As broad as my punk rock umbrella is, it’s not quite wide enough to cover this slosh of Finnish folk… but for the sake of not having the argument “what is punk?” it sounds like Tom Waits to a Finnish folk polka beat. Sounds cool? Then you get it, but I still don’t. –Camylle Reynolds (Parta,

MR DAD: Self-titled: 5”
This sweet little morsel of a 5” comes from a scrappy garage punk band out of North Dakota. So how can I say this without this review going to shit, because I don’t think Mr. Dad is shitty at all; they’re pretty damn solid. The vocals have the similar sound and cadence to Zach de la Rocha from Rage Against The Machine… the screechy, good part of Zach de la Rocha, not the pretentious douchey parts. Two solid thrashy alt garage punk songs on this little baby. Cover art is pretty rad. If I found this at a record store I would be intrigued. I would buy. And I would like it, which I do. You probably will, too. –Camylle Reynolds (Self-released, [email protected])

DILDOZER: The Titular Tape: Cassette
Decent smarty-pants punk rock from this St. Augustine, Florida-based trio. Having grown up in the area, I can relate to the “doin’ it for fun” vibe that is projected on this cassette. I get the feeling these guys are doing this for themselves and would happily play a show to three people at their local watering hole and they couldn’t care less. I have to confess that is a welcome feeling after sifting through releases from “professional” punk bands with endorsement deals and the like. To me, this is the sound of drinking a lukewarm twelve pack of Keystone Light with some of your closest buds and not giving a fuck. I’m not complaining. –Garrett Barnwell (Self-released, [email protected])

GBH: Perfume and Piss: LP
A foreign vinyl pressing of the most recent GBH album (the CD came out on Hellcat in 2010). It sounds good (it was recorded well for the style), and the songs are upbeat, anthemic numbers with some gang vocals. The record isn’t embarrassing and the band could certainly be doing a lot worse for themselves this late in the game, but there’s not a whole lot going on that interests me in this. Following a trend in more commercial street punk that I harp on a lot, the songs seem to be based around their catchy, kitschy titles and the riffs are a little too Hellcat for me. It seems like they were trying to make music specifically palatable for a younger crowd (some of the riffs sound like they were written by Lars Frederiksen, who produced the record and has always had a talent for writing songs that allude to a specific sound and genre). There’s nothing really wrong with that, per se, and younger kids who see GBH at some big punk festival and then pick this record up are certainly getting a better deal than we did when Sham 69 and the Business put out their abysmal bids for fame in the late ‘90s, but I’m a little too old and jaded to appreciate this record at this point in my life. –Ian Wise (PHR)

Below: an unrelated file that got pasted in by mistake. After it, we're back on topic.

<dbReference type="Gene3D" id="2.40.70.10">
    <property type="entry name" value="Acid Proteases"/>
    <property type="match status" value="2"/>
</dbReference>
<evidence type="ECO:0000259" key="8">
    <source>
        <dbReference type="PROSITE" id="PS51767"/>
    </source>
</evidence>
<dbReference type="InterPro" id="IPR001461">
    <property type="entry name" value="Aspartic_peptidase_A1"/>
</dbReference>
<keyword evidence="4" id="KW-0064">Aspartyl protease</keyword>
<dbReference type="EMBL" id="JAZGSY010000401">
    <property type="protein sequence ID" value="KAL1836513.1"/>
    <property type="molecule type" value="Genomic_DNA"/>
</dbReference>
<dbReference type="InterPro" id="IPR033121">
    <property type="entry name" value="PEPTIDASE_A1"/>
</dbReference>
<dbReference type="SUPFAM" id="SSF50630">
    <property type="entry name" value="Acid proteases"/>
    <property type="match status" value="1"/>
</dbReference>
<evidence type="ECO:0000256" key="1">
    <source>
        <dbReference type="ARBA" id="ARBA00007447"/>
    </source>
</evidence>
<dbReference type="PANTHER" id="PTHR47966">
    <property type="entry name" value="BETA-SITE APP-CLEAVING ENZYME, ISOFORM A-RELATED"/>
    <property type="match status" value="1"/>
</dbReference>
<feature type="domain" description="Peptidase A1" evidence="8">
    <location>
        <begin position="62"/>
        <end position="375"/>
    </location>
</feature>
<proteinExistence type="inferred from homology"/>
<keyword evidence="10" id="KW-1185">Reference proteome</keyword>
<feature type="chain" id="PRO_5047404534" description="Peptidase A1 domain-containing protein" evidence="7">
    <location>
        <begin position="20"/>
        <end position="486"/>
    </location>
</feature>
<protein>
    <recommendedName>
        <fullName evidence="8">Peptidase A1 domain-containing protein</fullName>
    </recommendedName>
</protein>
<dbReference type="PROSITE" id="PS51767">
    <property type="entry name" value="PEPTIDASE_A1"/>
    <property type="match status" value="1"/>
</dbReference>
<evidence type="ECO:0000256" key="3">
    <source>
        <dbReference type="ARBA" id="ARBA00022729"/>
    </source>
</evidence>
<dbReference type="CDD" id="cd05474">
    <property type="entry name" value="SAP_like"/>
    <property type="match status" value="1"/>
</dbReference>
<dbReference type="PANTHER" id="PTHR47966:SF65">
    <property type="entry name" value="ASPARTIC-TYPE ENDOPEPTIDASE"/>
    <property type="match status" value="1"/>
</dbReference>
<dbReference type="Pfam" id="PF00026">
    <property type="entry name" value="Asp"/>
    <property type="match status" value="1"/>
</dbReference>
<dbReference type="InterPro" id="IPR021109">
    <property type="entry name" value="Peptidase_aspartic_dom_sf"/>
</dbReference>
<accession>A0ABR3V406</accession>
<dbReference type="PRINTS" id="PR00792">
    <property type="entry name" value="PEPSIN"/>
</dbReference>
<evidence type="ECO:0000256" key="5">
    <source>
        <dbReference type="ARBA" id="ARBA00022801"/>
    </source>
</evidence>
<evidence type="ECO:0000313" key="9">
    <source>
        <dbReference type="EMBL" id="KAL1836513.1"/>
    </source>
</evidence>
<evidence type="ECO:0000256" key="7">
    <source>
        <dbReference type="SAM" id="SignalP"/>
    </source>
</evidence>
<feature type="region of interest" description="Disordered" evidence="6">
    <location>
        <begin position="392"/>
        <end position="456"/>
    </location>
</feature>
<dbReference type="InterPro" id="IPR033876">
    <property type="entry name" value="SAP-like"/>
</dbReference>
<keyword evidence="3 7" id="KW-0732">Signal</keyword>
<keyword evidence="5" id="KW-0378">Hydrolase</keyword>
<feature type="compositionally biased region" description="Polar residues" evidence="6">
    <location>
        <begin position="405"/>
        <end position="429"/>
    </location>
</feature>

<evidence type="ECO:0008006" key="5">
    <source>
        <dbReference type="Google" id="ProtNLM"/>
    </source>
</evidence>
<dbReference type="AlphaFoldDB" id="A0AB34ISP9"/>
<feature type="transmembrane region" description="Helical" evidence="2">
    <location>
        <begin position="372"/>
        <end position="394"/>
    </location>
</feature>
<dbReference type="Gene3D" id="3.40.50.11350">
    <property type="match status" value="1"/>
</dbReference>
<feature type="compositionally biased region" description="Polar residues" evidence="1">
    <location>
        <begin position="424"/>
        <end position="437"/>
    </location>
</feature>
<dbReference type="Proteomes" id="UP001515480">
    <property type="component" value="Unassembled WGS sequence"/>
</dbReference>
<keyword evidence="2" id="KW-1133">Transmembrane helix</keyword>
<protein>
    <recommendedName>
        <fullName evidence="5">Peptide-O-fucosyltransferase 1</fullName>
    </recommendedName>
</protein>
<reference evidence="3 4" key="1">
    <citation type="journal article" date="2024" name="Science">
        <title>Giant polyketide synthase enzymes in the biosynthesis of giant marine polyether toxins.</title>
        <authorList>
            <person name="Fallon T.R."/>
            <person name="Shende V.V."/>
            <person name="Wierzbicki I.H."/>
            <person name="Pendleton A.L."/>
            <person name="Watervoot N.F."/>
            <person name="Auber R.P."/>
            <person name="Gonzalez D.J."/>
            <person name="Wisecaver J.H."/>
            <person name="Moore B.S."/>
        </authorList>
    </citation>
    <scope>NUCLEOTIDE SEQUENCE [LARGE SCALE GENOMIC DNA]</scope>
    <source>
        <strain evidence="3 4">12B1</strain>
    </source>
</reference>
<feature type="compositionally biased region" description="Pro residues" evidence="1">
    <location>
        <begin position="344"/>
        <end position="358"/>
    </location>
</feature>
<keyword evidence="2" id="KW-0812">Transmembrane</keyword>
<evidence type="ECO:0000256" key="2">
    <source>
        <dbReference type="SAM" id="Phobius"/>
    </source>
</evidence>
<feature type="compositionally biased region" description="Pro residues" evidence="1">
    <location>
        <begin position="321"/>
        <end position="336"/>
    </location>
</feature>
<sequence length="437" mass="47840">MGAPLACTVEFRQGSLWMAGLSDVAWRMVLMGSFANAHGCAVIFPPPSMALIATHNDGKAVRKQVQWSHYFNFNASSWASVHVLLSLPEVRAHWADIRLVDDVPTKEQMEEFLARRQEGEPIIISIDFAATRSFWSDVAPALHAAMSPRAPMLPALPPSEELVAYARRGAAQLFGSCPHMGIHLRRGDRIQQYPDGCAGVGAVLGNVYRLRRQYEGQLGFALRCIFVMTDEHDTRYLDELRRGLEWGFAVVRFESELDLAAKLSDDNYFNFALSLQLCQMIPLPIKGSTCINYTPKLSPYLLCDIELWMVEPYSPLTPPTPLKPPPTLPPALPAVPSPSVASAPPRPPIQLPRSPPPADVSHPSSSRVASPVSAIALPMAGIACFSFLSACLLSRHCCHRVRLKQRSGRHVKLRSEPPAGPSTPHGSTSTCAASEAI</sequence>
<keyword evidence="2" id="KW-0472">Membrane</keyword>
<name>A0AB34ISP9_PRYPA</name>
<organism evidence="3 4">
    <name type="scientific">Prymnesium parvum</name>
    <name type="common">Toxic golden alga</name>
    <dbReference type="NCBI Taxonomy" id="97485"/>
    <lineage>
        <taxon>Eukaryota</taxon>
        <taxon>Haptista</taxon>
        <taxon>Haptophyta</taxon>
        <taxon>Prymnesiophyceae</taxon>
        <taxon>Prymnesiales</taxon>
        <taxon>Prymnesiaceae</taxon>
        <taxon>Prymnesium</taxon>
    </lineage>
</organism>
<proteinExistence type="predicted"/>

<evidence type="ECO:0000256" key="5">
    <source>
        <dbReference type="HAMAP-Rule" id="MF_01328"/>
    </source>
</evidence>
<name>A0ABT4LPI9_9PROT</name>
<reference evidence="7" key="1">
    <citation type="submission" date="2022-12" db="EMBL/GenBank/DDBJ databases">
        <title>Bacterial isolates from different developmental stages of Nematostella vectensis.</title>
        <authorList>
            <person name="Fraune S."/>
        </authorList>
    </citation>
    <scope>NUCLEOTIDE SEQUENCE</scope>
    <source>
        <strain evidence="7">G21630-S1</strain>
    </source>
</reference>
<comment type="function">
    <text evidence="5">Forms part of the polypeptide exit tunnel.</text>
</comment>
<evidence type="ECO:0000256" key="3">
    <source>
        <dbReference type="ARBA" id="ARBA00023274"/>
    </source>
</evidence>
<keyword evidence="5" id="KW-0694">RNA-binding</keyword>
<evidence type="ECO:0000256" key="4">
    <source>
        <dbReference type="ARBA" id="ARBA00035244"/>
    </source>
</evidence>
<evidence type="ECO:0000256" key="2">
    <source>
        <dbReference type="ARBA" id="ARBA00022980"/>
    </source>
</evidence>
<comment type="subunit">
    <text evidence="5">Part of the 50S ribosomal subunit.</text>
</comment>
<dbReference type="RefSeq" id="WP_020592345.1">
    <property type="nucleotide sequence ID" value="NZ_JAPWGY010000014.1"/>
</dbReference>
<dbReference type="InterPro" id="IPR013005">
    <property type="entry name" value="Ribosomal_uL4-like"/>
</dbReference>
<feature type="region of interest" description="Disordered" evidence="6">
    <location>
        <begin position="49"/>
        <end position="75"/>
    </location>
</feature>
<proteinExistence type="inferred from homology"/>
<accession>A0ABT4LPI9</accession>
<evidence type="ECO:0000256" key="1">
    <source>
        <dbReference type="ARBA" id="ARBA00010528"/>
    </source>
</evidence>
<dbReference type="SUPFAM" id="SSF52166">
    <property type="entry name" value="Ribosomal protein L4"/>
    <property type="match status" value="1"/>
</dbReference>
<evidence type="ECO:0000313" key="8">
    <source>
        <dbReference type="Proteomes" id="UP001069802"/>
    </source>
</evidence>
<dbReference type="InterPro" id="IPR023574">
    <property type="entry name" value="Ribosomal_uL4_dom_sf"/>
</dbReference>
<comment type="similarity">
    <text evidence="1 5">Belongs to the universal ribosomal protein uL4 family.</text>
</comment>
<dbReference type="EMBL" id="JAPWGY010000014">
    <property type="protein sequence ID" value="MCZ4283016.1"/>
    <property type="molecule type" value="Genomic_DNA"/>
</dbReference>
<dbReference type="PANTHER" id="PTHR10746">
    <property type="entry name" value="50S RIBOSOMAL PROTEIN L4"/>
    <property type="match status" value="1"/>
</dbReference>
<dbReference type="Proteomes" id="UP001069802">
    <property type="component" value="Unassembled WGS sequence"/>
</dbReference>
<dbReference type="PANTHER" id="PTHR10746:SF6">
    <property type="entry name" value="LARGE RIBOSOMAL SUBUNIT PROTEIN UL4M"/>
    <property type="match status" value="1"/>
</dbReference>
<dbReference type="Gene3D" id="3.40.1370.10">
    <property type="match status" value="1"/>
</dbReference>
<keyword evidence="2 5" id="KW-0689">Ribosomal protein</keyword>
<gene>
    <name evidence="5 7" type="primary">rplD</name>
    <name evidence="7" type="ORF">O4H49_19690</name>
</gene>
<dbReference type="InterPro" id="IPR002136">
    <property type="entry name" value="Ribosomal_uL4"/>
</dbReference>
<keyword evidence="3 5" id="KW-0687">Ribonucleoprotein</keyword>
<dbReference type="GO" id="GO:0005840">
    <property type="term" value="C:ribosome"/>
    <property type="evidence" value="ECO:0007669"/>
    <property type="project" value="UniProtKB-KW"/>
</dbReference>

BLOOD BUDDIES: Tree & Bird: 7”
This formerly of L.A. and now residing in Portland two-piece has matched, if not improved on, their previous self-titled 7”. On Tree & Bird’s two tracks, Rachel Lynch riffs around with garage punk chords and shout-sings just under the throat-wrecking level, calling out her connection to the natural world outside of mega-jumbo urban areas. And, yeah, we all love cities (bars, busses!), but cities also have gross plastic bags screaming in the trees and exhaust coating all of your possessions, so between knowing intuitively that cities are kinda gross and hearing the raw sparseness of Blood Buddies songs, lyrics like, “If you’re looking for me / If you’re lost / If you really need me / I’m on a mountaintop” become simultaneously alarming and catchy. In the absence of second guitar or a single bass, all that remains is great songwriting: hooks, sharp edges, and the slight shock that hits you when you hear uninhibited rock for the first time in a long time. –Jim Joyce (Ghostbot,